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March 2020

Monday, 30 March 2020 00:00

Have I Developed Cuboid Syndrome?

There is a small bone that can be found on the outside, near the middle of the foot. This is referred to as the cuboid bone, which is attached to the heel bone by ligaments. If the tissues surrounding the cuboid bone become injured, the medical condition that is known as cuboid syndrome may develop. A common symptom that is generally associated with this condition may consist of pain and discomfort on the outside of the foot, which may then spread to the toes. The affected area may become swollen, and make it difficult to walk on uneven surfaces. Additionally, limping may become a natural method of dispersing some of the body’s weight. This condition may be caused by enduring an ankle injury, or if the patient has flat feet. Moderate relief may be found if the affected foot is elevated, as this may help to reduce a portion of the swelling. If you have these types of symptoms, it is strongly suggested that you consult with a podiatrist who can properly treat this condition.

Cuboid syndrome, also known as cuboid subluxation, occurs when the joints and ligaments near the cuboid bone in the foot become torn. If you have cuboid syndrome, consult with Dr. Derek T. Pantiel from Summit Podiatry. Our doctor will assess your condition and provide you with quality foot and ankle treatment.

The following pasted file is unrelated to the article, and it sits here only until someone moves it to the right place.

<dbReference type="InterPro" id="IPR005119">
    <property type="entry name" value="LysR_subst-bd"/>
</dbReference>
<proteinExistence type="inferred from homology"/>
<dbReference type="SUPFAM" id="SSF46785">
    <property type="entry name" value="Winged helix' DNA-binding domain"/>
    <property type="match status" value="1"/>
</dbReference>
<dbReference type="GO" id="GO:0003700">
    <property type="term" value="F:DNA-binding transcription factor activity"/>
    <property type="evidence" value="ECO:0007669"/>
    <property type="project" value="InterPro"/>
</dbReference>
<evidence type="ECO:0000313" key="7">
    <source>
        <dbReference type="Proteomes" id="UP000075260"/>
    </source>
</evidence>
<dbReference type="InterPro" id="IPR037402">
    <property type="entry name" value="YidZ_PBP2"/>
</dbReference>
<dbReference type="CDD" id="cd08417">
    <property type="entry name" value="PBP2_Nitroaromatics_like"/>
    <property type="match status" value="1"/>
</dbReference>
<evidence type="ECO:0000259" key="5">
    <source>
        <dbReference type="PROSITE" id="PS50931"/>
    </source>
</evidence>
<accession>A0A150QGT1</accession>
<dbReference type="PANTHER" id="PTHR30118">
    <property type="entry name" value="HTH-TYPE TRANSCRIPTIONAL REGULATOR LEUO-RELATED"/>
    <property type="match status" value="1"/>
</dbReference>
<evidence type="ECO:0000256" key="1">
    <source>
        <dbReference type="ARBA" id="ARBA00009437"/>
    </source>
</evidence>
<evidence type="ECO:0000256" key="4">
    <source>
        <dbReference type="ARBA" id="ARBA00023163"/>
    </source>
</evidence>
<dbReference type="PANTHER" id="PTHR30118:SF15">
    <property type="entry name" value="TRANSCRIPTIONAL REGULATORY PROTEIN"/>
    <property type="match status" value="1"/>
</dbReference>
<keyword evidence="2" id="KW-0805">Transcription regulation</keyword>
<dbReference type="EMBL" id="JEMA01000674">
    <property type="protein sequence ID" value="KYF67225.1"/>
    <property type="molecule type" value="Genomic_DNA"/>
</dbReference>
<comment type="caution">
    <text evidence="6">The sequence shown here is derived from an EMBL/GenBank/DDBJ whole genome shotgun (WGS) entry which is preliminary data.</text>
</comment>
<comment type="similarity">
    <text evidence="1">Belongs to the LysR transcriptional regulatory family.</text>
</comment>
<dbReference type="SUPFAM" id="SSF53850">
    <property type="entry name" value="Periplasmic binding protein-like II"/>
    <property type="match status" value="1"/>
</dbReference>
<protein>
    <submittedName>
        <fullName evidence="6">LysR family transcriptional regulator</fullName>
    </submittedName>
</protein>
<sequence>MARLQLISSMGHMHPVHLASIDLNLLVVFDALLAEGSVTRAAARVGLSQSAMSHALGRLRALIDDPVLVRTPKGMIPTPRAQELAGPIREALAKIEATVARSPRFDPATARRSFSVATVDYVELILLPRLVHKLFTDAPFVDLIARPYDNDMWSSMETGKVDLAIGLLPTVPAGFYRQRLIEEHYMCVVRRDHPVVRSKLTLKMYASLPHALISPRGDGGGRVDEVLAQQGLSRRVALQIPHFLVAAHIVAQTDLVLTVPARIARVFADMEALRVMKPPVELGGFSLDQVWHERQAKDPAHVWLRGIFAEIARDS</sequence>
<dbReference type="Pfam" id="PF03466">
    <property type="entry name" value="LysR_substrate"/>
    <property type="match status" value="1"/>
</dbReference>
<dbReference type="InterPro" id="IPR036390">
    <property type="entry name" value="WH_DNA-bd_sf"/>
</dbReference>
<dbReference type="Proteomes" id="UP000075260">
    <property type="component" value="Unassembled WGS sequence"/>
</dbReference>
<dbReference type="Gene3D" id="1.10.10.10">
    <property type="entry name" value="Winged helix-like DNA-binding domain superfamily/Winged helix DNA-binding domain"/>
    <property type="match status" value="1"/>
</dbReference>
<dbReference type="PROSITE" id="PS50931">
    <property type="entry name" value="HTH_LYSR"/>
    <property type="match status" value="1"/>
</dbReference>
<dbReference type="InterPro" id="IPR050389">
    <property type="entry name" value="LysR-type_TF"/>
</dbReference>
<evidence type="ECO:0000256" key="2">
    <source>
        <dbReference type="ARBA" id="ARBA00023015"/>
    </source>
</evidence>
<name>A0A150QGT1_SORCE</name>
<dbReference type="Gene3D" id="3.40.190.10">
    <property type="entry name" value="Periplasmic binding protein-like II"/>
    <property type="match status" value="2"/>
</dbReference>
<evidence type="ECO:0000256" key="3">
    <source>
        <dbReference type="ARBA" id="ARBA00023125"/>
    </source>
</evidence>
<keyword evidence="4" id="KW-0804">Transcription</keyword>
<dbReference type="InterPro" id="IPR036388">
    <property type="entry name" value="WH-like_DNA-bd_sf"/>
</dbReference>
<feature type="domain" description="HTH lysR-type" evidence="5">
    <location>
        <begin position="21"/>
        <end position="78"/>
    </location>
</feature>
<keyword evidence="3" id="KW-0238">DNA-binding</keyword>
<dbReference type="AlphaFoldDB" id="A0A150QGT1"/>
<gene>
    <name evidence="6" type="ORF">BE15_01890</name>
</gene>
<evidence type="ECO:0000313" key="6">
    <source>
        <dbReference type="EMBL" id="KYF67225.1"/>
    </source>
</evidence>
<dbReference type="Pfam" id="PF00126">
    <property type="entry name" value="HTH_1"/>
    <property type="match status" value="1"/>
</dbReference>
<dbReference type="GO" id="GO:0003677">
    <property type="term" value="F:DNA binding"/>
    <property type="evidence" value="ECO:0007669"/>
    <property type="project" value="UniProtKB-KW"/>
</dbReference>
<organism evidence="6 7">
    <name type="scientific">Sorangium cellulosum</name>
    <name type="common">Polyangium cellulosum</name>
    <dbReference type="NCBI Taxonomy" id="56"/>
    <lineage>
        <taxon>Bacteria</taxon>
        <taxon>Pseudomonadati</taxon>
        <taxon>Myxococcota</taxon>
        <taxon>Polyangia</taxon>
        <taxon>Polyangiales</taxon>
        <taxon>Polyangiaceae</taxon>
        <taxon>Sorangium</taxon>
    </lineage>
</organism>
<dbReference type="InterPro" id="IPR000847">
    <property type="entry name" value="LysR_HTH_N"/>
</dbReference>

Cuboid syndrome is a common cause of lateral foot pain, which is pain on the outside of the foot. The condition may happen suddenly due to an ankle sprain, or it may develop slowly overtime from repetitive tension through the bone and surrounding structures.

Causes

The most common causes of cuboid syndrome include:

  • Injury – The most common cause of this ailment is an ankle sprain.
  • Repetitive Strain – Tension placed through the peroneus longus muscle from repetitive activities such as jumping and running may cause excessive traction on the bone causing it to sublux.
  • Altered Foot Biomechanics – Most people suffering from cuboid subluxation have flat feet.

Symptoms

A common symptom of cuboid syndrome is pain along the outside of the foot which can be felt in the ankle and toes. This pain may create walking difficulties and may cause those with the condition to walk with a limp.

Diagnosis

Diagnosis of cuboid syndrome is often difficult, and it is often misdiagnosed. X-rays, MRIs and CT scans often fail to properly show the cuboid subluxation. Although there isn’t a specific test used to diagnose cuboid syndrome, your podiatrist will usually check if pain is felt while pressing firmly on the cuboid bone of your foot.